Founded by Vaibhav Tidke, S4S Technologies is best known for developing an award-winning solar conductor dryer to aid the storage of farm produce minus preservatives.
In 2008, Vaibhav Tidke laid the foundation of an organisation that would work to benefit society, in particular farmers. He was still in college, undertaking his final year at Mumbai’s Institute of Chemical Technology. His organisation, formed with help from friends, peers and professors, was christened Science4Society (S4S) Technologies.
Today S4S Technologies is best known for developing the Solar Conductor Dryer, a device that aids the storage of farm produce without resorting to preservatives or artificial additives.
Coming from a family of farmers in rural Maharashtra, Vaibhav has been well-versed with agricultural challenges since his childhood. He remembers how he often saw fresh farm produce go to waste, due to the lack of proper storage options.
“We had a weekly bazaar near my house,” he says. “By evening the farmers would be forced to sell their vegetables at cheaper prices or let their produce go to waste. I realised that that there were many issues that affected farmers. Studying engineering gave me the knowledge to understand those and device solutions.”
The solar conductor dryer offers a sustainable solution to these obstacles. The dryer incorporates a patented food-drying technology that helps to extend the shelf life of produce without adding any preservatives to the mix. Not only vegetables and fruits, the equipment can also be used to meats, seafood and spices.
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The solar dryer also consumes lesser energy than regular dryers and refrigeration devices, and keeps carbon footprint to a minimum. The equipment is particularly useful when food must be transported over long distances or for the purpose of creating healthy packaged foods.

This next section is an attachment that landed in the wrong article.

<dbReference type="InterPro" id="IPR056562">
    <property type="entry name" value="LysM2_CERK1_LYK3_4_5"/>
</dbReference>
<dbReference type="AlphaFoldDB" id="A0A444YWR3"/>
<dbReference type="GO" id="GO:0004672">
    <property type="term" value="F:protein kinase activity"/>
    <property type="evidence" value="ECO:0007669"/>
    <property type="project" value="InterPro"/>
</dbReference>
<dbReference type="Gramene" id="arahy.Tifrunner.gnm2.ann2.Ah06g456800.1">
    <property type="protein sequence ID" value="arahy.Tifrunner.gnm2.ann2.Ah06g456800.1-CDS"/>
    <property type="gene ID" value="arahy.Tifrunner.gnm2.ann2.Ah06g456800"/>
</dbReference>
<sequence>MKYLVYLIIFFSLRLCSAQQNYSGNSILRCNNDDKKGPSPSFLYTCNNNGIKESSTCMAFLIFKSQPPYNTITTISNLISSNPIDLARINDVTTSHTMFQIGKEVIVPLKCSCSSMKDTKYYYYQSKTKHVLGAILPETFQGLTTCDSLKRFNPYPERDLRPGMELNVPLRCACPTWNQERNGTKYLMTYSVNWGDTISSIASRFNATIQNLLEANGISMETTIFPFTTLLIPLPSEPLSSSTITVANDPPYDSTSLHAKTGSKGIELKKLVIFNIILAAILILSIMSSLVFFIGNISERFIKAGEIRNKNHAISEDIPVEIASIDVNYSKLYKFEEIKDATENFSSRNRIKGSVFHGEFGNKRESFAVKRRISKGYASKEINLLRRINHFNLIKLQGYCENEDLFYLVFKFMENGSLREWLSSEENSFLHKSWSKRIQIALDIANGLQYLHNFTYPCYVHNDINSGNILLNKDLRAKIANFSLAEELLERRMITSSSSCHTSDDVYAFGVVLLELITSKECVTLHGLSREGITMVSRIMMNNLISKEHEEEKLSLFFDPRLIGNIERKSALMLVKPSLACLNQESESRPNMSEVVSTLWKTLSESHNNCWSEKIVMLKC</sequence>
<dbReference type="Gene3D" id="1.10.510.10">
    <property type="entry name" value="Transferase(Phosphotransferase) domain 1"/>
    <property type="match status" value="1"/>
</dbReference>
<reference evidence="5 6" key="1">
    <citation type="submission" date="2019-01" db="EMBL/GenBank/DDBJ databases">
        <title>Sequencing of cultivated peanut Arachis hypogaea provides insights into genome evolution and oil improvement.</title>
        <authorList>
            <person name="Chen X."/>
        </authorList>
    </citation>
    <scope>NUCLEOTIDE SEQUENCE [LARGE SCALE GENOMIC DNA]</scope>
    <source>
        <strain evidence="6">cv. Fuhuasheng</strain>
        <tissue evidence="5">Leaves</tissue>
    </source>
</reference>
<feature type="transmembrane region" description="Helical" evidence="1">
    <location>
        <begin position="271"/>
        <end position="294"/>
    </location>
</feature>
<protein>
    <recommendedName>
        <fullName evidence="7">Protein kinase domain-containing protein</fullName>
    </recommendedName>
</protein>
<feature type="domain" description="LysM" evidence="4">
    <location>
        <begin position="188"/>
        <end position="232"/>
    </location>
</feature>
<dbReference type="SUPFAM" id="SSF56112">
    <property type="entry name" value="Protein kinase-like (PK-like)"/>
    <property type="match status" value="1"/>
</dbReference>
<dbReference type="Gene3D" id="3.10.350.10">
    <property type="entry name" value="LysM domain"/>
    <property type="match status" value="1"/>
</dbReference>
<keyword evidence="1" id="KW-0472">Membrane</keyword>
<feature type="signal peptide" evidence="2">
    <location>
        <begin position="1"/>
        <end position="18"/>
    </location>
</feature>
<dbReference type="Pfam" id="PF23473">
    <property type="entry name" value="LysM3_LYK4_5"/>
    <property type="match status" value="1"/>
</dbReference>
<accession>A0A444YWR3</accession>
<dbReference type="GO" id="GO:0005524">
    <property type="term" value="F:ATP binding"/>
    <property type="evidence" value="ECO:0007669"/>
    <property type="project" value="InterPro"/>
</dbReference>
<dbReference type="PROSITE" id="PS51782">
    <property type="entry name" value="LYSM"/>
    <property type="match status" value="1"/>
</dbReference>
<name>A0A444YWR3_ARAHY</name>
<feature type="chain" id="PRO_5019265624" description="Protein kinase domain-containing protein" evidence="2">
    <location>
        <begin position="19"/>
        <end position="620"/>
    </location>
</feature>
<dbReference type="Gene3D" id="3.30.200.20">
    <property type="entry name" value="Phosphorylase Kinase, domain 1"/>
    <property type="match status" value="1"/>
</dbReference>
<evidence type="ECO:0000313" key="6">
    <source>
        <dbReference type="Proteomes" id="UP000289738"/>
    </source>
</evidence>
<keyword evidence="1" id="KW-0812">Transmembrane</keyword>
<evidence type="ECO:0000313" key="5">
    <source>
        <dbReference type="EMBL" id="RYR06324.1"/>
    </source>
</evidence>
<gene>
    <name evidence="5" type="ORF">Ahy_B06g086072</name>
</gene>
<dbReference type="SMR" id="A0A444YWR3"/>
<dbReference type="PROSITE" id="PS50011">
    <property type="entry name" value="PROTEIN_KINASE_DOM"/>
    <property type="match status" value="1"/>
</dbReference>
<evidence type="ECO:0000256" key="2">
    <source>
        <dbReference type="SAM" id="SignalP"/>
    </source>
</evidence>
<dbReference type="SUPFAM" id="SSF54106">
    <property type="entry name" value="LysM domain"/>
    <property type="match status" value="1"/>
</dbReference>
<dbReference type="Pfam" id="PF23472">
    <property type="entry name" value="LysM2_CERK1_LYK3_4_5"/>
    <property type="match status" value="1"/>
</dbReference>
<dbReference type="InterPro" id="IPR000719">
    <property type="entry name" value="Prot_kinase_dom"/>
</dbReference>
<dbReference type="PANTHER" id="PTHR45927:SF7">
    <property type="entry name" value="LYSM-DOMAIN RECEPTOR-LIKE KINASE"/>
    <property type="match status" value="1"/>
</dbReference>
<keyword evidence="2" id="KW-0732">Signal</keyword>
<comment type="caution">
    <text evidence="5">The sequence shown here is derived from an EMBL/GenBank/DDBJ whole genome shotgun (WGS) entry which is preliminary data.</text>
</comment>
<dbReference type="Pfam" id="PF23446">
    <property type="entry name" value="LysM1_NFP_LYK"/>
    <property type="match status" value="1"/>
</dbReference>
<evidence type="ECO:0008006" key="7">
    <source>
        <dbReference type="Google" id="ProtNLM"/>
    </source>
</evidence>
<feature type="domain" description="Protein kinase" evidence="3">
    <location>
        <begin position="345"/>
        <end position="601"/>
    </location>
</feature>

The S4S Technologies team has eight core members, including Viabhav. Their collaborative efforts have won the team many accolades, including the Dell Socia Innovation Challenge.
While the solar conductor dryer was started to aid farmers, the S4S team has recently developed FooDer — a solar dryer for domestic use as well.
FooDer is used to dehydrate fruits and vegetables in a controlled environment at home. It can also be used for making pet food, dried fish, candied fruits and even potpourri. The product came about as the S4S team began receiving requests from families for a smaller version of their solar conductor dryers.
“We were at an exhibition in Nashik when women came up to us and inquired about the product,” Vaibhav remembers. “In one exhibition we received requests from more than 500 women who wanted to use the equipment to make their own dried foods at home without resorting to preservatives.”
Realising the potential of the demand, the team began creating a prototype of a family-friendly dryer. Vaibhav and his team are currently undertaking a pilot project with 10 families, using their feedback for R&D and readying the equipment for a wider release.
S4S Technologies also runs a B2B venture for dehydrated products and sells consumer products under the label Desi VDesi Foods.
Since its inception, the solar conductor dryer has been installed in 1,200 sites and is used in France, Jamaica, Nepal, Vietnam, Sri Lanka, Kenya, Bangladesh and India.
Vaibhav believes the best products address the aspirations of the people. For instance, while the solar conductor dryer solves the acute problem of storage for farmers, FooDer gives families the possibility of making their own dehydrated foods.
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Dehydrated foods often come packaged with pre-conceived notions of being unhealthy and laden with fats and preservatives. “Yes, it is a challenge,” Vaibhav admits, “but studies show that proper dehydration can retain 85-95% nutritional value in foods. We try our best to spread the message, especially in our consumer products.”
With their innovations, Vaibhav and his team offer sustainable solutions to address the food shortage crisis around the globe. Their vision? Feeding 9 billion people by 2050.
For more on Science 4 Society, check out their Facebook page. To contact Vaibhav, click here.